For God Shammgod’s sake, let that picture wash over you!
Larry Nance was a ferocious, dynamic, and unstoppable finisher at the rim. You’d have to be brave, insane, or both, to try and stop his forays to the basket. On the fast break he’d catch Mark Price’s lobs or dimes and finish them off right with swooping one-handed sledgehammers and two-handed pile drivers. It’s as if a whirlwind of fury was released on the hardwood of the NBA.
And that fury applied on the defensive end as well. In fact, maybe even more so. Nance prided himself on brazenly protecting the rim. He allowed few shots to go up undetected and undisturbed. He toiled on the Phoenix Suns for most of the 1980s, which likely prejudiced voters against him, so Nance made only three All-Defensive teams. All of those selections came after he joined a winning ball club in Cleveland. His defense there was just as nasty as it was in the Arizona desert, though.
To emphasis the point on Nance’s remarkable durability and consistency, here are the numbers in his first year as a starter (1983 with Phoenix) and his last year as a starter (1993 with Cleveland):
First Year as Starter: 35.5 MPG, 16.7 PPG, 8.7 RPG, 2.6 BPG, 1.2 SPG, 55% FG, 67% FT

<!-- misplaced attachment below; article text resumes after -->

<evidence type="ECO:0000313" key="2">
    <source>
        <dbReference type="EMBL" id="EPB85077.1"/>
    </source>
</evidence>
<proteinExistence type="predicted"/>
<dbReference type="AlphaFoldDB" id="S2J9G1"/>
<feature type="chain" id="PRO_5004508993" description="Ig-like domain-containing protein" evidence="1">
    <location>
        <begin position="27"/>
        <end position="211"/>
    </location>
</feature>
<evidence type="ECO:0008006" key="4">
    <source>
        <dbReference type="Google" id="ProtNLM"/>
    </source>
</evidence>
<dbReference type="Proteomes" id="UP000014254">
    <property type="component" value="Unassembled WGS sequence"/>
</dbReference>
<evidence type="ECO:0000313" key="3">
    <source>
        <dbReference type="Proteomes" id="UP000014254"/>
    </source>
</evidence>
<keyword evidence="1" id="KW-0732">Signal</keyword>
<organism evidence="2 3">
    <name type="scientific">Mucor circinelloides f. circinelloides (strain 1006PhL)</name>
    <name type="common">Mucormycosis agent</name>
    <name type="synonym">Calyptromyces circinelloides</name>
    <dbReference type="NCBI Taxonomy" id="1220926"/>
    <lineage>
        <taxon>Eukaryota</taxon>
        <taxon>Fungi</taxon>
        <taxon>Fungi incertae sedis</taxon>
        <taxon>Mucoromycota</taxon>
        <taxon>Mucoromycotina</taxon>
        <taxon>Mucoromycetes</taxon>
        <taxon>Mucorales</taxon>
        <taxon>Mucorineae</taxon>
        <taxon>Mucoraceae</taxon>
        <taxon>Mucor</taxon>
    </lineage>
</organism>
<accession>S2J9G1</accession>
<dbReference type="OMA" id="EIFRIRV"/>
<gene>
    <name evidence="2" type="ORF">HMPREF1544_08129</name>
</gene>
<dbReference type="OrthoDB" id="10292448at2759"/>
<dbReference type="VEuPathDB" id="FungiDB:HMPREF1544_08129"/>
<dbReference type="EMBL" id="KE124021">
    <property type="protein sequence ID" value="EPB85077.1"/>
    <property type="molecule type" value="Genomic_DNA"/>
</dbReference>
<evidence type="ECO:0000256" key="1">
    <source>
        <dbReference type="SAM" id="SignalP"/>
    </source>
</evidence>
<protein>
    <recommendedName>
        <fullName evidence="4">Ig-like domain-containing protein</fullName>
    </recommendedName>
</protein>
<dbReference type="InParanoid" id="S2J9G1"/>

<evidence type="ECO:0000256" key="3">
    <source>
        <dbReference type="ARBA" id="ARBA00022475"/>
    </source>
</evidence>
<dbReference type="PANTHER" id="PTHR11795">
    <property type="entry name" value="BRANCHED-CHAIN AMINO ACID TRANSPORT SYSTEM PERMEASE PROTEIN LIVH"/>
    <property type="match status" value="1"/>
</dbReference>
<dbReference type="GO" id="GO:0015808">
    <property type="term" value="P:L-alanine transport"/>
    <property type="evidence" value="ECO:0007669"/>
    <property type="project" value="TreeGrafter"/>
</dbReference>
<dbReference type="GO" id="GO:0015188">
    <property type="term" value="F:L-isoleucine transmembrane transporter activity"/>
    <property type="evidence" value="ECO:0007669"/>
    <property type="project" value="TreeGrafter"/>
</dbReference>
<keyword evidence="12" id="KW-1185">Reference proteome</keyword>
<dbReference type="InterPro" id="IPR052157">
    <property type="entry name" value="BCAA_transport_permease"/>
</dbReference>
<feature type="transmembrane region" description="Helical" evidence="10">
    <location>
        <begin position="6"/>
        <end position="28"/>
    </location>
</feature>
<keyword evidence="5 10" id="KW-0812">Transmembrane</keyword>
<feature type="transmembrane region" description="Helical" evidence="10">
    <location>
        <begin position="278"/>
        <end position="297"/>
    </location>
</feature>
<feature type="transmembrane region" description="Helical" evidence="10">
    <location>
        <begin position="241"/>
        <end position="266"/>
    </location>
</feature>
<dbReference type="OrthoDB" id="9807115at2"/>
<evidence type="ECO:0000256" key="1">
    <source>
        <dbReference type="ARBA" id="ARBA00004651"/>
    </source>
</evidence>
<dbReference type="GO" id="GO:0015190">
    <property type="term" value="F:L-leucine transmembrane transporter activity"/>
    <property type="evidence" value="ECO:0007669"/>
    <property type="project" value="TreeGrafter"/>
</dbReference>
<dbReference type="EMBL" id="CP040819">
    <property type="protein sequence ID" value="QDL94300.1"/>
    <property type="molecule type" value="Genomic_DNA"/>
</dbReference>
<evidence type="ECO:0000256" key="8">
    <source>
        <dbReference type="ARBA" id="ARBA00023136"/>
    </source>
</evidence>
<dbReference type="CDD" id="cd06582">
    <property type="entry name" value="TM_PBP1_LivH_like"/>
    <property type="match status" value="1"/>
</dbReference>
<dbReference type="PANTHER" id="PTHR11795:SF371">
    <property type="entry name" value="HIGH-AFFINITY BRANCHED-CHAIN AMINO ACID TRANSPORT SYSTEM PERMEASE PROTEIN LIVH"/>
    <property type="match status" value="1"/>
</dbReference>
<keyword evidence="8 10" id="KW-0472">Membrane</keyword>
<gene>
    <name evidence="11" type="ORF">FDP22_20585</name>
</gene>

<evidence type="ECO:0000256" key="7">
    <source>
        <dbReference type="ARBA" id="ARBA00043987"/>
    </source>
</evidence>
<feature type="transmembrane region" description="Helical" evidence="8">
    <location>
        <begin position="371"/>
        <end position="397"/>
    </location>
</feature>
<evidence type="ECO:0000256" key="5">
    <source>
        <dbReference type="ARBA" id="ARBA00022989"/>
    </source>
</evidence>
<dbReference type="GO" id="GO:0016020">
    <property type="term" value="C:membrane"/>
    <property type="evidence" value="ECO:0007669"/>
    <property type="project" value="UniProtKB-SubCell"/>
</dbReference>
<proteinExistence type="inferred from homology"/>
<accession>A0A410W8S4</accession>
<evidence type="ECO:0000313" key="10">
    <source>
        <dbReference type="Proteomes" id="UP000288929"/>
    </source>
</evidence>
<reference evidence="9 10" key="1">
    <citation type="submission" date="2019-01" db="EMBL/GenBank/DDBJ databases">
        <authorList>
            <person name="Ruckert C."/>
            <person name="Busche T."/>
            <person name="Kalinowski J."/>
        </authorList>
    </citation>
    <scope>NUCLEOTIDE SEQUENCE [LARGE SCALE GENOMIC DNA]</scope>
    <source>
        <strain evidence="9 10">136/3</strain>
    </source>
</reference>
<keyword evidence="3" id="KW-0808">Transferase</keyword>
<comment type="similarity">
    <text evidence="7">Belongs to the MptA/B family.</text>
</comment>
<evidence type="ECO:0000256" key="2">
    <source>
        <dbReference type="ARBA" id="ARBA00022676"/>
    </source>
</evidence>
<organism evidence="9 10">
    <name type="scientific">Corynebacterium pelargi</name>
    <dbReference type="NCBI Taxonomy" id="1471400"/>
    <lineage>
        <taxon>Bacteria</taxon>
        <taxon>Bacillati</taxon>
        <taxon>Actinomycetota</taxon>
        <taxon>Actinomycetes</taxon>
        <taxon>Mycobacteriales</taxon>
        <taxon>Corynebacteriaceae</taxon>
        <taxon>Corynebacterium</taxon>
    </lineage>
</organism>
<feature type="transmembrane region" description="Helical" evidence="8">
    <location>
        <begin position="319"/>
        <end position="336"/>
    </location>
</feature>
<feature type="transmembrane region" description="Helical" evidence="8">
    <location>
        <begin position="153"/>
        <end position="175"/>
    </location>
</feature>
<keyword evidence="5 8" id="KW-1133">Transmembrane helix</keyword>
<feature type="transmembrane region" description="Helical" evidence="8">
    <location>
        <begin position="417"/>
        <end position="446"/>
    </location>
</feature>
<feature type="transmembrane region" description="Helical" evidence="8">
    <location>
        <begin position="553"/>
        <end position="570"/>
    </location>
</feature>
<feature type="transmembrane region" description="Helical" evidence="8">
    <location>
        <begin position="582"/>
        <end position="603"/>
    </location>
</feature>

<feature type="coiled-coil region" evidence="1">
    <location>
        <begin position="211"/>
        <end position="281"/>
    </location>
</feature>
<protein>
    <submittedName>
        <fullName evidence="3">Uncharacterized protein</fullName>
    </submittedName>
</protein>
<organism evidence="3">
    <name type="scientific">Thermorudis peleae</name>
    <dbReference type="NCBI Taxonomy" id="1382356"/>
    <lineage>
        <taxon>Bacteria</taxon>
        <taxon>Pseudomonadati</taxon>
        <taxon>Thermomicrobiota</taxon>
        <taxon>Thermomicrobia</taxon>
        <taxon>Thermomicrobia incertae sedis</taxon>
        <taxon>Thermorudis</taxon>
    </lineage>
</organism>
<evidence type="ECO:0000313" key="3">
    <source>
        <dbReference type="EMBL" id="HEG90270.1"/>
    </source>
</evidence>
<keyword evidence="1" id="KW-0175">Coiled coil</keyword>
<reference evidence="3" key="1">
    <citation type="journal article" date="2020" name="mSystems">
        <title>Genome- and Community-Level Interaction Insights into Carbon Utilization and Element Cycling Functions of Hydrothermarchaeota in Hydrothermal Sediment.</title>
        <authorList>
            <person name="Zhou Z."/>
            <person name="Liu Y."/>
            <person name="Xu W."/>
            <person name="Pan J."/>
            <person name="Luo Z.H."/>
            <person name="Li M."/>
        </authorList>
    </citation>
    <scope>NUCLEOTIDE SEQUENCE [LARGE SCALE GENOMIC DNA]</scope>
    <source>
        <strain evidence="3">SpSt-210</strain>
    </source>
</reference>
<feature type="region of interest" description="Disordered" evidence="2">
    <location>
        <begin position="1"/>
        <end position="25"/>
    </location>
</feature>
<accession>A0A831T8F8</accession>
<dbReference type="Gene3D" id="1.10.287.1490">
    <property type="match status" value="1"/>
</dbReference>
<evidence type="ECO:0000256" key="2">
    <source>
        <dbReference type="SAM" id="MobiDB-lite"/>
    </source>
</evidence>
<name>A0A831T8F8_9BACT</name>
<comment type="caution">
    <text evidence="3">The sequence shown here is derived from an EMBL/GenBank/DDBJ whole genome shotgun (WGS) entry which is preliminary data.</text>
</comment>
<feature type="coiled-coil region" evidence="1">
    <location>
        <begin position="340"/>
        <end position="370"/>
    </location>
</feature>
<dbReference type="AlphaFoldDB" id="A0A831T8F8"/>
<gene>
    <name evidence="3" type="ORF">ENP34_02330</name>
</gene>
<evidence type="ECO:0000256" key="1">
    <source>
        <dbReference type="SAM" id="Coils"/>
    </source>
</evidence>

Last Year as Starter: 35.8 MPG, 16.5 PPG, 8.7 RPG, 2.6 BPG, 0.7 SPG, 55% FG, 82% FT
In between Nance certainly had some higher averages than these, but not by much. The big difference, though, is that Nance over the years improved his shot. He developed a dependable jumper and his free throw shooting went from liability to tremendous asset.
And he developed into one of the best floor leaders in the NBA. His years in Phoenix ultimately proved disappointing, but they gave the experience, wherewithal, and veteran command to lift the Cavaliers when he joined their squad in 1988. His mid-season acquisition sparked a mediocre Cavs team to a 12-4 finish and a playoff berth. Through 1993, the Cavaliers twice finished with a 57-25 record and another season of 54 wins. Unfortunately, they fell victim to a) the Chicago Bulls, b) an awful trade for Danny Ferry, and c) injuries to Mark Price and Brad Daugherty.
Still, those Cavalier teams were wonders to behold, and it was the High Ayatollah of Slamola that kick-started this period of magnificent Cavaliers basketball.[youtube https://www.youtube.com/watch?v=HoeFI4sPEgI]
Seasons Played: 1982 – 1994
All-Defensive 1st Team (1989)
2x All-Defensive 2nd Team (1992-’93)
3x All-Star (1985, 1989, 1993)
NBA – 950 Games
17.1 PPG, 8.0 RPG, 2.6 APG, 2.2 BPG, 0.9 SPG, 54.6% FG, 75.5% FT
17th All-Time Blocks, 16th All-Time FG%
17th All-Time BPG